In preparation for this weekend's laptop-less trip to Cleveland for the Reds/Indians series at Progressive "It will always be Jacobs" Field, I was amazed at the ease by which I purchased tickets. Sections 151 and 153, within a stone's throw of home plate. Point-click, done.
Didn't use to be this easy. There was a time when Tribe/Redlegs was a tough docket, a virtually assured sellout.
Now, this was a month or so before the first-place Indians forgot they were supposed to be the last-place Indians. But enthusiasm for the home-and-home 'Battle of Ohio' series has largely fizzled.
Tigers manager Jim Leyland summed it up recently.
"It was a brilliant idea to start with," said Leyland of interleague play. "But it has run its course."
I tend to agree. Unless it's Cubs/Sox or Yanks/Mets, interleague play has lost its luster. Not to say it wasn't a good idea, if not great. But perhaps it's time to revisit.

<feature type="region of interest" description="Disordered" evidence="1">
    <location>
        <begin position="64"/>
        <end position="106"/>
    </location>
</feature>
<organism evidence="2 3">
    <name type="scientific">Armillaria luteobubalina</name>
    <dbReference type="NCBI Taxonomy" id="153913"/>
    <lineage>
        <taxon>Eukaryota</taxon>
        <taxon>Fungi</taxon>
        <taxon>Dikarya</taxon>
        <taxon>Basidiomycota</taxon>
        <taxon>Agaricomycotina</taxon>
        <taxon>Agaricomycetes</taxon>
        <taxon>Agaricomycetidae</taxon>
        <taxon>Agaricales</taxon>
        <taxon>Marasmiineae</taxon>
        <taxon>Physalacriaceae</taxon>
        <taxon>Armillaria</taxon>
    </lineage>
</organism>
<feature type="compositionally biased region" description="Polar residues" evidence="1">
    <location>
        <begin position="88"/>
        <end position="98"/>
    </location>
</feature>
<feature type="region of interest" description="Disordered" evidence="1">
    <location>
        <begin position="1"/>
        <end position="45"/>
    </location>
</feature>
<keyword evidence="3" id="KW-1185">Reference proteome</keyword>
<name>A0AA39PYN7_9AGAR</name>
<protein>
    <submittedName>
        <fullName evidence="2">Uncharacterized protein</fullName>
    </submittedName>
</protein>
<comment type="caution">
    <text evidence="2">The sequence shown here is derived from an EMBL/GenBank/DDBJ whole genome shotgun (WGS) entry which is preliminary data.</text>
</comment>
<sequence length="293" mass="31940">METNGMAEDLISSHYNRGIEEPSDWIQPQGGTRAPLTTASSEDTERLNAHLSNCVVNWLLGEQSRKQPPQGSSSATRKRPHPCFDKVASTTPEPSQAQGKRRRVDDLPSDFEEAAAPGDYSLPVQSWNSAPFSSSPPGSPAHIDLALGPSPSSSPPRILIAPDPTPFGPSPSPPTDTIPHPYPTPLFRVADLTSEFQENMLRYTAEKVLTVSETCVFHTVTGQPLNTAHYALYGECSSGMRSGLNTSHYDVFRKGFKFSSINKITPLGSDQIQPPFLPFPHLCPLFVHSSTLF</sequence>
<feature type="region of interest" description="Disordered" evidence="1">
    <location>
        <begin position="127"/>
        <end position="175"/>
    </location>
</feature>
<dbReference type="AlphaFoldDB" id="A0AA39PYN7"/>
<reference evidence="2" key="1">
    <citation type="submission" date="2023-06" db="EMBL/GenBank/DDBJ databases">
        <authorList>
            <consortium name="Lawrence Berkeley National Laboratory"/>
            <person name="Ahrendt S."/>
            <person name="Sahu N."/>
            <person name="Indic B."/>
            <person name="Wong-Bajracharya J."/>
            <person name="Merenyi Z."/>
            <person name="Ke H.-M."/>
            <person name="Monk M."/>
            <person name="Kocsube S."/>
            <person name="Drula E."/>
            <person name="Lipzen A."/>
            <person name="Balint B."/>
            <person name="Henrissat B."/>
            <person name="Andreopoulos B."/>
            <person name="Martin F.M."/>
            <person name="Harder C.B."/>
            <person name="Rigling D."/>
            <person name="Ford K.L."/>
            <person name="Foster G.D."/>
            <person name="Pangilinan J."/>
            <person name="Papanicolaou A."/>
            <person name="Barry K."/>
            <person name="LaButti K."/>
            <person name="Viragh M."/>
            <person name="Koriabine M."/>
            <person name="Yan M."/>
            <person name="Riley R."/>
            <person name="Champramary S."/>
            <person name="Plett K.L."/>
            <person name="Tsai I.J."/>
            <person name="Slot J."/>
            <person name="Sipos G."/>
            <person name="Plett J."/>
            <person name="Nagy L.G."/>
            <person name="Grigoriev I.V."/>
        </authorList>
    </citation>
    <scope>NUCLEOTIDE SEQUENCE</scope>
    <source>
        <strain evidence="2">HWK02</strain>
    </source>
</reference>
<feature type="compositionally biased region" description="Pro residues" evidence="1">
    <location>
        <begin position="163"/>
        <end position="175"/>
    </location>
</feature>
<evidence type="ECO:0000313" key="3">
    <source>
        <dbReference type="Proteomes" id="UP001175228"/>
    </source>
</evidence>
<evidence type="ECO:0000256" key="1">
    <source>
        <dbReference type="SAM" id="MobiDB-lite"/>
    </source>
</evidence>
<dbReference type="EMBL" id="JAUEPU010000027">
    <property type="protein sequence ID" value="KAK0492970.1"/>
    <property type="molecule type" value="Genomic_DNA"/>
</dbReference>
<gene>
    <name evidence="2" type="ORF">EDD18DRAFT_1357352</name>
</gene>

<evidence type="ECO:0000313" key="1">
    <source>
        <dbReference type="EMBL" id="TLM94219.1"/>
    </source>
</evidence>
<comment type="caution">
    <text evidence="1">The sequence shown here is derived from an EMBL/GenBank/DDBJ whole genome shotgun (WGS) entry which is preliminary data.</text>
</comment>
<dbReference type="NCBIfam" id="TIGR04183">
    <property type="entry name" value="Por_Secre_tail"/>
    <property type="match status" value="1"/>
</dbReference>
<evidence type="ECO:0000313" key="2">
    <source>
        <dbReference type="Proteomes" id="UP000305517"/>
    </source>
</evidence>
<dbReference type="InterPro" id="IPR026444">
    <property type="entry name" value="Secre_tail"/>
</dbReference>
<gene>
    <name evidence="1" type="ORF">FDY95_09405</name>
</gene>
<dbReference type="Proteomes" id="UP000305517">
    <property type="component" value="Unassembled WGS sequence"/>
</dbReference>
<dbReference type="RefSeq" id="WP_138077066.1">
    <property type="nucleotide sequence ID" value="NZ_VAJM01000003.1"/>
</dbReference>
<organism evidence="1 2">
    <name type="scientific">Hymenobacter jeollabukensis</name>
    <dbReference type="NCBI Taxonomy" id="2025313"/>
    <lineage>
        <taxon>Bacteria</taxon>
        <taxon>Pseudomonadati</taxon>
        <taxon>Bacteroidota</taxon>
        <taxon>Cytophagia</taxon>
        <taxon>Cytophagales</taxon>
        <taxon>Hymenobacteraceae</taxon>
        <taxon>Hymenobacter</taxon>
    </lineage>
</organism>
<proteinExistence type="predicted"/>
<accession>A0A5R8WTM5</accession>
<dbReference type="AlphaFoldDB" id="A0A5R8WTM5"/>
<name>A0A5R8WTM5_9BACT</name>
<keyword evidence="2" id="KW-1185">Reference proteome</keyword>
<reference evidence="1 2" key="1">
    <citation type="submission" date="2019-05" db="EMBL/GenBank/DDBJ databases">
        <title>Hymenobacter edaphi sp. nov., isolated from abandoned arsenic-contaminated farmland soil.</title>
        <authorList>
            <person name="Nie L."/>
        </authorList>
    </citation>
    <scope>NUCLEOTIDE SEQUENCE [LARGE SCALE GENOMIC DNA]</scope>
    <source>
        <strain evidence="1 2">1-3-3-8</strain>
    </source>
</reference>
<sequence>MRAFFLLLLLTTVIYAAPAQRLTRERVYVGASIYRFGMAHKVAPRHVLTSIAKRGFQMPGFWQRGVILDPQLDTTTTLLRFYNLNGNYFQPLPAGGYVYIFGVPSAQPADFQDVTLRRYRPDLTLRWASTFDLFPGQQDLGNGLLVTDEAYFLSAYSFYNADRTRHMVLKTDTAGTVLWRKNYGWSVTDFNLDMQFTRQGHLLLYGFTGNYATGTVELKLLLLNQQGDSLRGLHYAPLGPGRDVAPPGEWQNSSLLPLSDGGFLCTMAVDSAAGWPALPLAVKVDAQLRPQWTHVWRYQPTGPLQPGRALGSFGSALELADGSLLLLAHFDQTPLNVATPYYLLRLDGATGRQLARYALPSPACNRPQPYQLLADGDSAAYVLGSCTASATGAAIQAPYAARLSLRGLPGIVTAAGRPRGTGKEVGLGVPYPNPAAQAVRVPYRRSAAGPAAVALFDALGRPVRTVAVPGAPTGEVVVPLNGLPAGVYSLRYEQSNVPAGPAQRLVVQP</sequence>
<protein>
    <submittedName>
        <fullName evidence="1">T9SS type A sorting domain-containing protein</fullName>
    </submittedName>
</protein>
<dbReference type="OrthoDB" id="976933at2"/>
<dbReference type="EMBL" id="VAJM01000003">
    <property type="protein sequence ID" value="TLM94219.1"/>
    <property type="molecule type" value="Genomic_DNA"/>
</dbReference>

As it stands the Reds have six games against Cleveland, just two fewer than against Philadelphia, a potential NLDS opponent.
In one stretch the Reds play 15 consecutive interleague games, including a six-game roadie to Baltimore and Tampa Bay. Not the best way to prepare for a key seven-game pre-All-Star break trip to NL Central rivals St. Louis and Milwaukee.
It seems the Reds and Indians both will enter this weekend's series in first place and they're anticipating raucous crowds throughout. Great American Ball Park will be jammed when the Bronx Bombers visit in June, probably not so much for the Blue Jays.
I'd trade interleague play for more games against the inter-division rival Cardinals, packaged with a prize fight between Marty Brennaman and Dave Duncan.